So most of Europe’s economic KPIs are improving and real recovery is in sight but I for one will be sad to see the end of the recession! “Are you mad?” I hear you saying, so let me explain.
Before I do I should say that I am truly sorry for anyone that has been personally affected by the recession through redundancy or other factors. I have myself been made redundant in the past so appreciate exactly how you feel.
In my 30 plus year business career I have lived & worked through the recessions of the early 80’s and the early 90’s as well as this biggest and latest one. In the years leading up to each recession we had periods of economic ‘boom’. During these times many businesses and their people became complacent, lazy and wasteful, some even arrogant. Companies may have hit revenue targets with ease but at the expense of quality in terms of product as well as customer service and client experience.
A recession changes the above scenario and businesses must either quickly adapt, or they die (and many did/have). It always reminds me of the Darwin quote “It is not the strongest of the species that survives, nor the most intelligent that survives. It is those that are the most adaptable to change.”
Business focus in a recession is less on revenue and more on profit. Costs are scrutinised and reduced as lazy practices are eliminated. Management practices are examined and improved as we all asked to deliver more but with less people. A recession drives innovation and creative thinking as “necessity is the mother of invention” but in boom times “apathy is the mother of prevention”.
The big difference between the recessions of the 80’s and 90’s and the latest recession is this; In the past recessions one of the first budgets to be cut by everyone was always staff training but thankfully many businesses have now realised that at times of challenge, staff training & development is more important than ever.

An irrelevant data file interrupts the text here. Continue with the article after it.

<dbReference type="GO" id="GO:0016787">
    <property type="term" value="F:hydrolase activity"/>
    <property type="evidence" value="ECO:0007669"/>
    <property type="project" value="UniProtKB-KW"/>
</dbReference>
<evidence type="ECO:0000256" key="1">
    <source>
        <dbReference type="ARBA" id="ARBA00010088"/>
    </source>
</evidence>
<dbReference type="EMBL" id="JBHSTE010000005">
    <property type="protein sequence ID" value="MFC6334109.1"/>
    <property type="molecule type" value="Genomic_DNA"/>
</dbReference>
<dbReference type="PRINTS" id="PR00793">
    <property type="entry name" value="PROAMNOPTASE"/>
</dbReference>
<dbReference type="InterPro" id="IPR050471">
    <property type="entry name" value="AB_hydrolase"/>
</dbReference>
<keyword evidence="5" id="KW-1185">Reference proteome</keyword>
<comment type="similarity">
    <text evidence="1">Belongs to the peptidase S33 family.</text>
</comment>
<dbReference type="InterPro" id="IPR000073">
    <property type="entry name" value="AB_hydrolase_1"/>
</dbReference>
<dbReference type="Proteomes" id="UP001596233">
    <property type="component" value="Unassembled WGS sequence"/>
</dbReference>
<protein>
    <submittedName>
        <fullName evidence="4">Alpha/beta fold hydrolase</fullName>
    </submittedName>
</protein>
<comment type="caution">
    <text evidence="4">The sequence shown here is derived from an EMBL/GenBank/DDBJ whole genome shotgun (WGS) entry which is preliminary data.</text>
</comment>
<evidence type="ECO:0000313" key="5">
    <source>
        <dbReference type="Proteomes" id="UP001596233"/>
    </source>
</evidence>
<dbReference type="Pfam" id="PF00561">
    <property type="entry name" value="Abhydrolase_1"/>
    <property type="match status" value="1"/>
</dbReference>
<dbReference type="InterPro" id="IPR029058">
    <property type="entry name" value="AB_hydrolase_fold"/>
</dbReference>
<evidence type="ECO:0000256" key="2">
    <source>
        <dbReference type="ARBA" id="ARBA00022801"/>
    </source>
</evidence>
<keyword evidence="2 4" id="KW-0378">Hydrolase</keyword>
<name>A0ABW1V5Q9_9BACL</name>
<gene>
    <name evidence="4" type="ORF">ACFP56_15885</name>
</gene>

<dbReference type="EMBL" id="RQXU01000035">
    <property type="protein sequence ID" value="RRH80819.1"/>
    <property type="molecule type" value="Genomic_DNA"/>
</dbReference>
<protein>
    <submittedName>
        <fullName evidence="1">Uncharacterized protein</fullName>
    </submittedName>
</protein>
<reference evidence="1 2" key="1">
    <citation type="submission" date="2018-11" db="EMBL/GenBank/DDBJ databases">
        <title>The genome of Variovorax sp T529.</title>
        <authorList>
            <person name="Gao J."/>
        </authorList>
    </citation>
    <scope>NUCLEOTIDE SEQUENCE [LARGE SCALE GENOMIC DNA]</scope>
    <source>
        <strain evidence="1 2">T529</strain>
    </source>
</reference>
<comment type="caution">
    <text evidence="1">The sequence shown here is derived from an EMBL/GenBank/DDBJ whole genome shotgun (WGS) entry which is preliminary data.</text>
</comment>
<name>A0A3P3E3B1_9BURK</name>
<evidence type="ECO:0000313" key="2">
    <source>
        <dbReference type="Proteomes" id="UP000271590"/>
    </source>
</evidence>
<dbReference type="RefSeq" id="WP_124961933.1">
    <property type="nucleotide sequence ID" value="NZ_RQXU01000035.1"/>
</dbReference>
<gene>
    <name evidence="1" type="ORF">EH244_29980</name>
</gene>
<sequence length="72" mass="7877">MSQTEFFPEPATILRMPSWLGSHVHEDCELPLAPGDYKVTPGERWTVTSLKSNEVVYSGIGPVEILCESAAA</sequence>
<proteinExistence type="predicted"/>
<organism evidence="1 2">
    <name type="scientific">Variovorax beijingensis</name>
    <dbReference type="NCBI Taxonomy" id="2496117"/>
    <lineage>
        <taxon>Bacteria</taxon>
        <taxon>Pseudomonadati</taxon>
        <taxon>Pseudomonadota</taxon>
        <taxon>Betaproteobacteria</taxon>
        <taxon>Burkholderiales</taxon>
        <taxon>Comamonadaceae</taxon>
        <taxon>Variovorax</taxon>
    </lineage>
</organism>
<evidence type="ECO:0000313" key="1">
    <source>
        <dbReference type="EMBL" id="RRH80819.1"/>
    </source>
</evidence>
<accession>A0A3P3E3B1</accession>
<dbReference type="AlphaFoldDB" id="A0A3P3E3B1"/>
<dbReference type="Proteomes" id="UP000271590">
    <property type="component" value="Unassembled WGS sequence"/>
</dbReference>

Having said that more focus is given to the ‘return on training investment’ (ROTI) to be sure any intervention has a clear impact on business results. As a training business we welcome and encourage these measurements.
There is a real danger at the end of a recession that people breathe a collective sigh of relief and relax. Imagine a cycle race in a mountain section, the hill climb is incredibly tough but when summit is reached they don’t all dismount and sit on the grass for an hour! They continue to pedal even though the gradient is now in their favour. In some cases they reach incredibly high speeds only slowing for the bends. This is the approach that we need to adopt in our leadership and management roles post-recession and be assured the road is not yet in our favour, it has merely flattened out.
As Charles Darwin stated above, survival in the animal kingdom is reliant on an ability to change according to the environment faced. In business it is exactly the same. Businesses that had the foresight to prepare for the recession are the same ones that will have prepared for the end of it. Whereas those businesses that merely ‘battened the hatches’ and lay low, will be slow to emerge.
On your marks!